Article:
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Portfolio > Economy & Markets

Is the Economy Going to Crash?

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What You Need to Know

  • Here are the key factors influencing the U.S. economic — and market — situation today.

With the recent volatility in the markets and in the economy, this is a question many people seem to be asking. Some of those asking may be your clients.

The answer, of course, is that nobody knows for certain what the future holds for our economy. That said, there are several key factors influencing the U.S. economic — and market — situation today, which are outlined below: 

Impact of the War in Ukraine on the U.S. Economy and Markets

The situation in Ukraine has affected our economy and our markets and will likely continue to do so, according to many experts. In a conversation with ThinkAdvisor earlier this year, Bob Doll, chief investment officer for Crossmark Investments, pointed to 10 key areas for both investors and advisors to keep in mind in 2022, including: 

  • Inflation.
  • Higher oil prices.
  • The Federal Reserve raising interest rates.
  • The equity market will be down for part of 2022.

We’ve seen the impact of these and other areas of concern that Doll cited. In recent weeks, we have seen a leveling off in inflation in some areas, lower gas prices and a recent recovery in the equity markets. Time will tell where we go from this point forward.

Effects of Inflation on the U.S. Economy

We’ve witnessed the effects of inflation on the U.S. economy in several ways this year.

Continued high inflation is the main reason behind the Fed’s decision to raise interest rates. Higher rates have affected the housing market due to higher mortgage rates. They have also made the cost of borrowing higher for many businesses.

Inflation has affected consumer spending, with major retailers such as Walmart noting that they have seen consumers scale back spending on items like clothing. They expect to see similar cutbacks on other discretionary items like furniture in the near future.

 We’ve also seen significant wage inflation, driving up costs for a number of companies. They, in turn, need to raise prices for their goods and services to keep ahead of higher labor and raw material costs.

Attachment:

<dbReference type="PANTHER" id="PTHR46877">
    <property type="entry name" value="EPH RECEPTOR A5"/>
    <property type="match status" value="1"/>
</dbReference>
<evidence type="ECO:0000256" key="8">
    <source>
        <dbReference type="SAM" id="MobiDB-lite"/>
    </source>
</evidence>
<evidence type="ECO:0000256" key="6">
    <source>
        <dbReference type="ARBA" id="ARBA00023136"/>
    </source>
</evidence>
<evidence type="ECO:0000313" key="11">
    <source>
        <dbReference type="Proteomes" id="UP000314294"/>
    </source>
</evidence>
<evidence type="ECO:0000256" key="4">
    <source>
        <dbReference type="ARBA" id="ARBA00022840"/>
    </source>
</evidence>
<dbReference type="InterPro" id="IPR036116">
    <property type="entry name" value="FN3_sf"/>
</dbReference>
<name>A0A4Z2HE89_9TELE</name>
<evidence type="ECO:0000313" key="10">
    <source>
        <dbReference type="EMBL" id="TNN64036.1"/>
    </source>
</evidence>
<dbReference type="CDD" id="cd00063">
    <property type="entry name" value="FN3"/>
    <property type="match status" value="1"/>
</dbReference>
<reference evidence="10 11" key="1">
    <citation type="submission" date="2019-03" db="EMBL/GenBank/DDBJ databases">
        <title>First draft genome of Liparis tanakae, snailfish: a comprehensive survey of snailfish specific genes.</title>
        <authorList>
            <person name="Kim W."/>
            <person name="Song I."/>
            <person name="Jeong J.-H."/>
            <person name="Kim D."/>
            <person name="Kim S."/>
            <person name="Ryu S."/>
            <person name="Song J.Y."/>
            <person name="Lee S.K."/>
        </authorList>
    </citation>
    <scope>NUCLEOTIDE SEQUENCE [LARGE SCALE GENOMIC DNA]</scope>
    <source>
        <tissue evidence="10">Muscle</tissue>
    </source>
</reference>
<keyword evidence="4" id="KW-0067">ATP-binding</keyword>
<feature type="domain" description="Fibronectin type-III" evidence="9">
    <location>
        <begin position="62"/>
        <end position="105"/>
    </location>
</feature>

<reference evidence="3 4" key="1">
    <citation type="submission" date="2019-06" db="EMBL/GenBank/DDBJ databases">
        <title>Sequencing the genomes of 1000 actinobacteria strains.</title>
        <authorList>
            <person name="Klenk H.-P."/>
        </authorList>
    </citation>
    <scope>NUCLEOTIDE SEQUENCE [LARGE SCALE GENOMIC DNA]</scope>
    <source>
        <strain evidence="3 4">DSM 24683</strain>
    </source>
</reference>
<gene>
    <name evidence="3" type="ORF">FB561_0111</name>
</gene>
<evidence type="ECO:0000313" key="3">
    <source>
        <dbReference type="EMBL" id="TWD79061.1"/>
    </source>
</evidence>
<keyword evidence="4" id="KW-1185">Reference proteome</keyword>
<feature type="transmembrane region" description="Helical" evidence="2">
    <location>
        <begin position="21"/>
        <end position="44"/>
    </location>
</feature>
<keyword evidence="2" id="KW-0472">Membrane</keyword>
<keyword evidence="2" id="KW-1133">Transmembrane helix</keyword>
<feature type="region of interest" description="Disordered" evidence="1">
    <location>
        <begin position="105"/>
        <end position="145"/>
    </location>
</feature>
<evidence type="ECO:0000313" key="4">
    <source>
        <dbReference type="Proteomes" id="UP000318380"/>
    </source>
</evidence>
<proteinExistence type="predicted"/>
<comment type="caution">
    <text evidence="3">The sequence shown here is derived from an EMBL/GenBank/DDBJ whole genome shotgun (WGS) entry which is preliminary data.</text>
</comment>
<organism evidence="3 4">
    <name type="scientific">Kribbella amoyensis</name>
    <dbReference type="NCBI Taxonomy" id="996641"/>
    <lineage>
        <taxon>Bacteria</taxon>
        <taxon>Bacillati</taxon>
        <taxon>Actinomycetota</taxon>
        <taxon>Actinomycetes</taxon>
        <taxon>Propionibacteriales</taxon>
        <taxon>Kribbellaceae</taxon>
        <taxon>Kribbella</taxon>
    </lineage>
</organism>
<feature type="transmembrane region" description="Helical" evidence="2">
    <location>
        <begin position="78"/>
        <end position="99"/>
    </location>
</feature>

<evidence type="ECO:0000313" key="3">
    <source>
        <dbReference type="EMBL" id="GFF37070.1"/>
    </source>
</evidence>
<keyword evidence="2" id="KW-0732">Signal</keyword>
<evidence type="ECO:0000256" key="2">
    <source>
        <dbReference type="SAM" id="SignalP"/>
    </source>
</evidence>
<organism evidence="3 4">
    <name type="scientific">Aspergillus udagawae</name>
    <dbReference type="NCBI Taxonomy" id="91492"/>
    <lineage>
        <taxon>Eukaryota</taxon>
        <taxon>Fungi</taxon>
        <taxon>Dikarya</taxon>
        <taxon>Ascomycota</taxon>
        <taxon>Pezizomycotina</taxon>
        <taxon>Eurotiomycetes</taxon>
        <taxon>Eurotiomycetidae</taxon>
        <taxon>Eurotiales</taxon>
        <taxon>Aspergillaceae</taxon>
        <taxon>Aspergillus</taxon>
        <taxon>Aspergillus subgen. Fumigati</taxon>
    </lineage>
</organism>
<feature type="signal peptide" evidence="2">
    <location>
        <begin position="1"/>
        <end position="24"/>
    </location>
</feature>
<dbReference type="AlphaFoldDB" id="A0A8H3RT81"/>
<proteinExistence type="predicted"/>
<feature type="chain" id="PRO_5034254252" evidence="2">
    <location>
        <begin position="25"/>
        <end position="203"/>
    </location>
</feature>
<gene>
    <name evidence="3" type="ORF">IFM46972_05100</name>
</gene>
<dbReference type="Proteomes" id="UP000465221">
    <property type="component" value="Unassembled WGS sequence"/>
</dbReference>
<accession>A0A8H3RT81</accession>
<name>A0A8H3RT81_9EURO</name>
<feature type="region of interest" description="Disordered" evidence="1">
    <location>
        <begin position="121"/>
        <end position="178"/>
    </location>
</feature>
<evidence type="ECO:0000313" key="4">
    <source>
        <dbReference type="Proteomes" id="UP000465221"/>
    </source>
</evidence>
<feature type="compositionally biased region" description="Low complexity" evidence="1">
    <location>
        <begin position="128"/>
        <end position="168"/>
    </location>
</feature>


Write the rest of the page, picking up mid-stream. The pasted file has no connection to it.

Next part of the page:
Economic Crashes vs. Stock Market Crashes

An economic crash occurs when the U.S. economy essentially comes to a halt. An economic crash or total collapse is unlikely; the last one we experienced was the Great Depression of the 1930s. Even the financial crisis of 2007-09 was “just” an economic crisis.

Stock market crashes are more common. We certainly experienced one in 1987 known as Black Monday. There were also crashes in 2008 and in 2020 in the wake of the COVID pandemic. And of course the stock market crash of 1929 is said to have triggered the ensuing Great Depression.

We experienced a crash this year as well, with the S&P slipping into bear market territory in June after falling over 20% from its high last November. We have experienced a partial recovery over the past several weeks.

Is the U.S. in a Recession?

Like most economic questions, the question of whether or not we are in a recession is open to debate.

On the one hand, the unofficial but often accepted definition of a recession is two consecutive quarters of a decline in gross domestic product. By that definition the U.S. economy is in a recession, as first-quarter GDP declined 1.6%, followed by a 0.9% decline in the second quarter.

The official declaration of a recession comes from a group of academics from the National Bureau of Economic Research, specifically from its Business Cycle Dating Committee. So far there has been no declaration that we are in a recession, but often these proclamations come months after the fact.

Factors pointing to a possible recession beyond the GDP indicator include:

  • The year-to-date decline in the stock market.
  • High inflation.